There's more to be said, including some niggling complaints of my own -- e.g. "[sam] Woodyard's playing was forthright in a way that meshed well with the recent arrival of rock and roll" (what?!), and of the work of the Ellington, Woode, Woodyard team at Newport on "Diminuendo and Crescendo in Blue," "No other rhythm section, not even Count Basie's crack team of musical arsonists, had ever played with such unquenchable fire." Leaving aside the fact that Basie's "crack rhythm team" were not "musical arsonists" -- to set things on fire metaphorically was neither their style nor their goal -- but enough....

Later on, responding to a FB post in which Schoenberg called Teachout "either intellectually dishonest or racially insane -- I suspect it's the latter," I said:

'I too found Teachout's general approach and conclusions in "Duke" to be unfortunate to say the least, though I don't need to go to "intellectually dishonest" or "racially insane" to get there. I would just say that TT is a rather smug and prissy professional middlebrow who is not as intelligent as he needs to be.'

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"No other rhythm section, not even Count Basie's crack team of musical arsonists, had ever played with such unquenchable fire."

That sounds like something Crouch would write before his morning coffee.

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"No other rhythm section, not even Count Basie's crack team of musical arsonists, had ever played with such unquenchable fire."

That sounds like something Crouch would write before his morning coffee.

:smirk:

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I wrote the following to the Duke-LYM listserve:

"I haven’t read the book yet so probably shouldn’t comment but several of the reviews have mentioned that EKE rarely gave Strayhorn credit. I’ve listened to a lot of Ellington’s radio broadcasts and I think he rarely played a Strayhorn composition without acknowledging the composer. I’ve just now been listening to a a Jubilee show in which he introduces Mid Riff by saying “This next selection is written by my composing, arranging companion: Billy Strayhorn.”

David Hajdu’s “Lush Life” is a great biography of Strayhorn but it over-empahises the extent to which Duke can be considered amongst those who did not acknowledge Strayhorn’s contribution to the band. Unfortunately most writers who have followed him have not noticed that Hajdu never lets nuance get in the way of a good story. (I once read piece in the NY Times where someone wrote that a Duke would play Lush Life without crediting the composer. Of course the band never played Lush Life except on a couple of occasions when Billy was at the piano. )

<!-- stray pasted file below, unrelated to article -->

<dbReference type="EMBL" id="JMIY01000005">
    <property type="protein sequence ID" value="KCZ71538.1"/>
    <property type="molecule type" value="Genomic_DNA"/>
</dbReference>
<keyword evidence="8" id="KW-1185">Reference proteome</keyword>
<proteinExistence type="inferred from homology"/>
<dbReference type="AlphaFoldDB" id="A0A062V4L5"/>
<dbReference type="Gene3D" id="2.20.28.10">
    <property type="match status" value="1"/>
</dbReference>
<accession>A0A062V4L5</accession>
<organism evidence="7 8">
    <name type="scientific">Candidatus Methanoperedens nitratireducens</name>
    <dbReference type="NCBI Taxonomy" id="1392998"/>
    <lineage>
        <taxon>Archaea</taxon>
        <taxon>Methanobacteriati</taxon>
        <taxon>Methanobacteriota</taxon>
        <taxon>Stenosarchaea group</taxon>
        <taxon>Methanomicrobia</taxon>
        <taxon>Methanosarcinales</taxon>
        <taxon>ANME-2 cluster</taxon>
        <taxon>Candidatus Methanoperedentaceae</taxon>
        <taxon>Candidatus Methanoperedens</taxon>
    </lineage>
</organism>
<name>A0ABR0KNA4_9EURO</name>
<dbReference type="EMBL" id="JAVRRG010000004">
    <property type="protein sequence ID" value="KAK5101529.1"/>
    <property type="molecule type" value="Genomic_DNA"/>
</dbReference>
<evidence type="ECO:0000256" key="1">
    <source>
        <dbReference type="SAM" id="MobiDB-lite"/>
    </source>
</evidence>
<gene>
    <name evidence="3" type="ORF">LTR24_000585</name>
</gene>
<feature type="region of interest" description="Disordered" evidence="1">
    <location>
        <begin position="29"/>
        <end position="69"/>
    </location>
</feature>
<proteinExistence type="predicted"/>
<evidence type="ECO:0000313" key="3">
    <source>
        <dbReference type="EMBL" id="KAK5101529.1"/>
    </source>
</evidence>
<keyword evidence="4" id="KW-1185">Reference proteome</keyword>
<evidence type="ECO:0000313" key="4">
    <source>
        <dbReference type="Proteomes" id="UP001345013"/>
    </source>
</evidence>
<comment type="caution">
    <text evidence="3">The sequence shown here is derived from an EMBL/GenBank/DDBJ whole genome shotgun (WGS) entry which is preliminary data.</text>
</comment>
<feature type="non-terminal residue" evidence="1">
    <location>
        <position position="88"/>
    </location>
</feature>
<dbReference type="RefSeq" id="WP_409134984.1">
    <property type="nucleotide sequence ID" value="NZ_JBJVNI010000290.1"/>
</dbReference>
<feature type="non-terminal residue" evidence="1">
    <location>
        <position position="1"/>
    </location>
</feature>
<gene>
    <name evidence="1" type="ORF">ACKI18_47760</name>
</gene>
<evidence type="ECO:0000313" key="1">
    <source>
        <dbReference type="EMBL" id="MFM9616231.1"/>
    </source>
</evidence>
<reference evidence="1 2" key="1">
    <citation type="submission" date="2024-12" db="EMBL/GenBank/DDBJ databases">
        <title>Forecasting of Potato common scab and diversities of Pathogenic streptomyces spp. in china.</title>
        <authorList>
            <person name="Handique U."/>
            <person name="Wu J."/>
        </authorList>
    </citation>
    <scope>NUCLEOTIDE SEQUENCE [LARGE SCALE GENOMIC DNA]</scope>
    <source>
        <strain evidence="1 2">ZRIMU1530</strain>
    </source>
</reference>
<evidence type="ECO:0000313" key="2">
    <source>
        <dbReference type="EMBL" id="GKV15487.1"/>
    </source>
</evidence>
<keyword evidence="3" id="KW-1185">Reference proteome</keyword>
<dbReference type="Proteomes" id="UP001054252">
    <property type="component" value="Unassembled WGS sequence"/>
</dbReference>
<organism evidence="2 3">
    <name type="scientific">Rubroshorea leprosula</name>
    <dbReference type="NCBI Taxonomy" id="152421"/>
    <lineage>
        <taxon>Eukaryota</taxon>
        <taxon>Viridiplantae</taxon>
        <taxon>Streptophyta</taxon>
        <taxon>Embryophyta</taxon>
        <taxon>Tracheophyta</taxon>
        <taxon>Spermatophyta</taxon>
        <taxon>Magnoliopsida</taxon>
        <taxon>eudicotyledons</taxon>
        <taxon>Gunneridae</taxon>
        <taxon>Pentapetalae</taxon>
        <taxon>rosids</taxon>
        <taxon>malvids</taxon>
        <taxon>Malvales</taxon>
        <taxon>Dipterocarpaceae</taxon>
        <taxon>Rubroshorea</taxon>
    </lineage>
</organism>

I hope that Teachout hasn’t reiterated what is now (unfortunately) the received opinion."

Never-the-less I'll probably read this book-- partly because I am interested in Duke's sex life. The other biographies I've read have all tip-toed around the subject so much that I never could tell whom he was married to or living with at any given time.

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I had planned to read the Teachout book, but now I don't know whether to read it or avoid it. :) I thought that his biography of Louis Armstrong was not bad, but this one sounds terrible.

I agree with Mejuck's comment about Lush Life. There was a documentary not long ago, inspired by this book no doubt, that almost went as far as to suggest that the "Ellington genius" was something stolen entirely from Billy Strayhorn - as if everything that Ellington accomplished in the 20s and 30s before he even met Strayhorn isn't sufficient evidence to the contrary.

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I admit to being a bit surprised at the tone in the early chapters which seemed overly critical but I have found some of the detail fascinating so far. In my view, no single writer will ever have the whole, balanced story and I read these works with that thought in mind.

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Teachout is a hack, beginning with his name. Just my opinion.

More or less agreed. I've always had a violent aversion to his writing, and won't be checking out the latest.

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as sortakinda per Andre Previn re:Duke vs Kenton, Terry Teachout writes a bigass book, Duke gives 90-ish seconds of patter, and who tells the most truth?

And exactly who is enjoying the shadow of whom? And do they not realize that when they kill the light, their shadow will no longer exist? What fools these mortals be!

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I once sent a copy of this to McLuhan's daughter. (I was a student of McLuhan and separately a friend of one daughter.) She loved it and said Duke seemed to like her father but never-the-less kept hitting on her mother.)